I’ve known Ruth Novaczek’s work for almost ten years but the rough and disarming paw of it reaches back much further than my knowing. She has made 35 films, she tells me some are lost, some deliberately lost. Tea Leaf from 1986 is the first one that’s “out there.” The lost thing you can find. Tea Leaf strikes me as the film was made at a moment in which pure autobiography vanishes from her work. It vanishes right at the start. I asked her why she made it, why she makes films at all and she said many things but she didn’t answer my question. So I’m going to make up her answer. She loves melodrama, she’s steeped in it but she’s disobedient to its unerring narrative. The feelings are right but the ending (the meaning) is wrong. Cause noir serves men. And Novaczek’s don’t. They’re sulky, irresolute.
In one of her films someone says “she didn’t have an ending then.” And Ruth’s own work starts with an ending. What’s punk about her work is it’s entirely post. It’s post Ruth Novaczek. She told her story and now she’s constructing a teeming fabric of lost female others. We’re in this bountiful free fall. The films inventory, the forces that give shape to this sullen collec-tivity: sexual assault, otherness, playing in punk bands, abiding love of the sky and the sea and how neon makes the openness of night filmic. Novaczek’s work is the opposite of coming out of a matinée into day. Even when it’s day there’s no day here. The night is female, it’s no one’s and it’s anyone’s. It’s the intruder’s time, the time of the spy. Suddenly she plays the guitar and just as suddenly she stops strumming. She’s our Godard. Besides the sky and sea, besides restaurants and convertibles and corridors and table-tops and columns there is one character prowling which is Ruth Novaczek’s own voice. It purrs and is raspy, it is melodramatic, coaxing and dismissive. Yet it organizes the film. The starlet from some clip begins speaking then Ruth’s voice swoops right in over her. That swift doubling, this subtly violent pastiche, that monologue-slashing gesture effaces female speech to a purpose which is to remind us that most of these cameos of beautiful women, all those voices, all those clips were written by men. What does that mean. Undone now in this vanishing, reviving, lost, colliding, soaring body of almost tossed off moody short films there is a solution — an army of uncomfortable women are proclaiming their lostness, these are the spies, a loose collectivity operating within in an entirely new day, “the new world,” and yes those icons are speaking now. It’s raining them.¹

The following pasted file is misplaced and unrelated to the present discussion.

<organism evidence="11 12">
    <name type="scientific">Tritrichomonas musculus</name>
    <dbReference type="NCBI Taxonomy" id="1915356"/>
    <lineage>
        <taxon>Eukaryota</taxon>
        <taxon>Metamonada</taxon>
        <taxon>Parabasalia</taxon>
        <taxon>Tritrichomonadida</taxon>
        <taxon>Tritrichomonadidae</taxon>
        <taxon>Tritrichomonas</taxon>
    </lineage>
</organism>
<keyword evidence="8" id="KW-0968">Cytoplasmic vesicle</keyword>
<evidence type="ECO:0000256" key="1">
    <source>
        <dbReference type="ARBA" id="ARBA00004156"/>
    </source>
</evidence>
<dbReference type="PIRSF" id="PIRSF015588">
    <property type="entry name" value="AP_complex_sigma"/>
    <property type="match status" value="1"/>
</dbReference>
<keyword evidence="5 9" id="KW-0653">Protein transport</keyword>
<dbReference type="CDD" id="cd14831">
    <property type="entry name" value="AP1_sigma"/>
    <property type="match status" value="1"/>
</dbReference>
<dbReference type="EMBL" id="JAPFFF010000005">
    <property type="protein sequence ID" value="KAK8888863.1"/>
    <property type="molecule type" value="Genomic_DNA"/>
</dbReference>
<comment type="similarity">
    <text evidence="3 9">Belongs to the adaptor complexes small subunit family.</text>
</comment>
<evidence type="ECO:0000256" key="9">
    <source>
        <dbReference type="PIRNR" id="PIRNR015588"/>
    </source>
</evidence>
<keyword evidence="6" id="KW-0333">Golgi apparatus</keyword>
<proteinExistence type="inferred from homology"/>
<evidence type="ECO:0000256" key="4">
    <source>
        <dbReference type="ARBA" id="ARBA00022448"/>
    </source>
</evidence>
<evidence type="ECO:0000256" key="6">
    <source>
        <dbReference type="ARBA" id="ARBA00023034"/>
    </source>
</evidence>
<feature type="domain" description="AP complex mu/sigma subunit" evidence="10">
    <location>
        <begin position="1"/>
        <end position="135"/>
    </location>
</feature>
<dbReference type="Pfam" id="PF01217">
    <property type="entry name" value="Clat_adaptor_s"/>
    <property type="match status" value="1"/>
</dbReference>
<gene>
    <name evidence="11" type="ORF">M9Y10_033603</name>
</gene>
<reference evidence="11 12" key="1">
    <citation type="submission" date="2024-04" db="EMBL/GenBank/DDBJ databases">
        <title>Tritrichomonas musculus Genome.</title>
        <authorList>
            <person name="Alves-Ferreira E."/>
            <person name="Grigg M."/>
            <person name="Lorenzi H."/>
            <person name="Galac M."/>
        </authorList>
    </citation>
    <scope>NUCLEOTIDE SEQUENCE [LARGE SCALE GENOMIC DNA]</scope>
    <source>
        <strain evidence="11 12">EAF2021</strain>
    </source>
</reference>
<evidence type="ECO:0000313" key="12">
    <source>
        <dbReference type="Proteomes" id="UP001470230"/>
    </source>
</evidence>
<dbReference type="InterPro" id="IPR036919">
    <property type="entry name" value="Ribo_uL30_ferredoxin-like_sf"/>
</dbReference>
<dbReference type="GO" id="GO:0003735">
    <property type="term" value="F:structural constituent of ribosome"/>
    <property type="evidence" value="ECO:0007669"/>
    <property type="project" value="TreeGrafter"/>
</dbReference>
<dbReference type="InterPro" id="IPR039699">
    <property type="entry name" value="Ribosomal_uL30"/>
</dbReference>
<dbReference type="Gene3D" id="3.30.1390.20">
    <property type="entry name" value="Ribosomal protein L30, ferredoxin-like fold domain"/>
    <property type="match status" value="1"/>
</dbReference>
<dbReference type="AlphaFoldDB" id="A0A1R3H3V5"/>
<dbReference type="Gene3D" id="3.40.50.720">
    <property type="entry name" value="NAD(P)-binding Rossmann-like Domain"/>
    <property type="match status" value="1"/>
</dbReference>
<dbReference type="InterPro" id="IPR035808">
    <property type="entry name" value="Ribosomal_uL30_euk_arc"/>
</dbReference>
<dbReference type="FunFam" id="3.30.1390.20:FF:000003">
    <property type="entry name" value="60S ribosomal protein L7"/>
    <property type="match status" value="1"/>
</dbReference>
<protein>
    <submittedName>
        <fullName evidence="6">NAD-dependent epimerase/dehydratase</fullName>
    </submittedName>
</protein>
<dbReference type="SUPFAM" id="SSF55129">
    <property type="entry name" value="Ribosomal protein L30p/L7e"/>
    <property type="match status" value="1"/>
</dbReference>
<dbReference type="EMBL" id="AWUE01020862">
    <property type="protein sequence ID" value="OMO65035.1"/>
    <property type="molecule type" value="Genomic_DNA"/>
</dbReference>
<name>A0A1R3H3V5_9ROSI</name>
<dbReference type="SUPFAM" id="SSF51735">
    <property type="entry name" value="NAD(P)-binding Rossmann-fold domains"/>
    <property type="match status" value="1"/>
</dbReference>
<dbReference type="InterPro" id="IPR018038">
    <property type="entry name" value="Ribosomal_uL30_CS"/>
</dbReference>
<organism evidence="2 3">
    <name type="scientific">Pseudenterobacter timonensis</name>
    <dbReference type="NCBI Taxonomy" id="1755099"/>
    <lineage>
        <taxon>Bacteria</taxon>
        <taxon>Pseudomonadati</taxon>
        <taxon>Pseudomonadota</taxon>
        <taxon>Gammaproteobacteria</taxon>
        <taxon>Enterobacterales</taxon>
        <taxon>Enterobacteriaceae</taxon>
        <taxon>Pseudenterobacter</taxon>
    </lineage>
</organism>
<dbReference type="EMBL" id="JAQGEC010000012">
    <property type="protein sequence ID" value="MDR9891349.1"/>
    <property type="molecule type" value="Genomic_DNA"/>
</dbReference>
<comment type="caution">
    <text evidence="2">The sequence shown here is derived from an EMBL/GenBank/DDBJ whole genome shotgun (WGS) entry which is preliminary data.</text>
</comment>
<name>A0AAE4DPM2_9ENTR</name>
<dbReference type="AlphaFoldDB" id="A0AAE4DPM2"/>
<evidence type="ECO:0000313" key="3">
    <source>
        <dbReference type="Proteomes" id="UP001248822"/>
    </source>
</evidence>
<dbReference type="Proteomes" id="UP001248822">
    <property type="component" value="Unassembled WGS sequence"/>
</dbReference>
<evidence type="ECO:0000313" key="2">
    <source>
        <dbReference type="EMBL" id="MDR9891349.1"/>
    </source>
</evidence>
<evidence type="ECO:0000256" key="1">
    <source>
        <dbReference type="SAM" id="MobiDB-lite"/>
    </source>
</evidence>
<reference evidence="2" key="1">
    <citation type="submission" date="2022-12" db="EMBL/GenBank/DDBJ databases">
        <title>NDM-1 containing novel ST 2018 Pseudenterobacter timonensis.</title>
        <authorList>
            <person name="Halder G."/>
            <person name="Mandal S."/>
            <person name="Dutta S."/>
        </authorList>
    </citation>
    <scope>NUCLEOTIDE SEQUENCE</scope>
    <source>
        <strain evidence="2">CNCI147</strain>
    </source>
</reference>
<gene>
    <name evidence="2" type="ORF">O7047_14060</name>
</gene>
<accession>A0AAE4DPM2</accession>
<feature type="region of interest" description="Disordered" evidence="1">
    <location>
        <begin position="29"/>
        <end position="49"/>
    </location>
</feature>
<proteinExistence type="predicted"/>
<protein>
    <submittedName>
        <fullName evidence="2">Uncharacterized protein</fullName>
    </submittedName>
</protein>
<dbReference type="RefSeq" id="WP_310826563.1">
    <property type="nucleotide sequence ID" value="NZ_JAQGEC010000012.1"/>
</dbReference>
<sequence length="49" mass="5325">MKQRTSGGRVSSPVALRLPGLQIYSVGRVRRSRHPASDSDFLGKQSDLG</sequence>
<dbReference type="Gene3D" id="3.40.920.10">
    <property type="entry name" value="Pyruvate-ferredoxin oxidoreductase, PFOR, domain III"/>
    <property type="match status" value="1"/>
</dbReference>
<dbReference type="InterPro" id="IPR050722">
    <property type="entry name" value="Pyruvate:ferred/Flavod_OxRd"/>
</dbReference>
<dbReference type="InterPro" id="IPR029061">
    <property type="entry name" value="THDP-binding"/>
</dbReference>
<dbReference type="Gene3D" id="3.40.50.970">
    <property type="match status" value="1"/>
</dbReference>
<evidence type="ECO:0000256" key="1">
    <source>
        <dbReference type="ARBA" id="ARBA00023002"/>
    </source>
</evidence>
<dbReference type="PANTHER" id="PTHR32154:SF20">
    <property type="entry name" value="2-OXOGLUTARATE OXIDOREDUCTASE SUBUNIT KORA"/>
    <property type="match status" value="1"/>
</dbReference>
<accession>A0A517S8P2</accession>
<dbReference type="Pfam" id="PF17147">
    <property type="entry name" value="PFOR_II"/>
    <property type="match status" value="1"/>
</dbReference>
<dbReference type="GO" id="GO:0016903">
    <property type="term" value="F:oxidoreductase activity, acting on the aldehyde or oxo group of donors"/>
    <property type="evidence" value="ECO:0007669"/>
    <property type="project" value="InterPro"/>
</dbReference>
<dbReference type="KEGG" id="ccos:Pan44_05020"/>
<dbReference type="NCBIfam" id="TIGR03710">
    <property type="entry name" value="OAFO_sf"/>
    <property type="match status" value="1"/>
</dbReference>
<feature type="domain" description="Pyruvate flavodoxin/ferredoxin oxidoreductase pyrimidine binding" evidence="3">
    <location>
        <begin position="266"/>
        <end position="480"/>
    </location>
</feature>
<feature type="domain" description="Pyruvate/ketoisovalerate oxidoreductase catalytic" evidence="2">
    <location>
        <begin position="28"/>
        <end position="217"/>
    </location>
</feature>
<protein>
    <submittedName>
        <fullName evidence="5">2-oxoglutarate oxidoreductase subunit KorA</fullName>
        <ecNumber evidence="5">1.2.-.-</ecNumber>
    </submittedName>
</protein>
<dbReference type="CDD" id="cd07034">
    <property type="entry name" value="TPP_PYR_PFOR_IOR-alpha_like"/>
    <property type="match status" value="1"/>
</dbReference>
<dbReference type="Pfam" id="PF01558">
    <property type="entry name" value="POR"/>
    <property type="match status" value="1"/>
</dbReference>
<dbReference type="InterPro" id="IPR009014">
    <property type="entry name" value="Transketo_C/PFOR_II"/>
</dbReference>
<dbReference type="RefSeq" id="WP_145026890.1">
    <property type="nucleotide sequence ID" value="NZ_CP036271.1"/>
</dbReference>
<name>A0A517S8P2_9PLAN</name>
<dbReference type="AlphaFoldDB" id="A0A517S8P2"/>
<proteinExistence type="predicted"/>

¹ The phrase was coined, well sung, by Dina Martini, a drag queen performing in Provincetown MA this summer.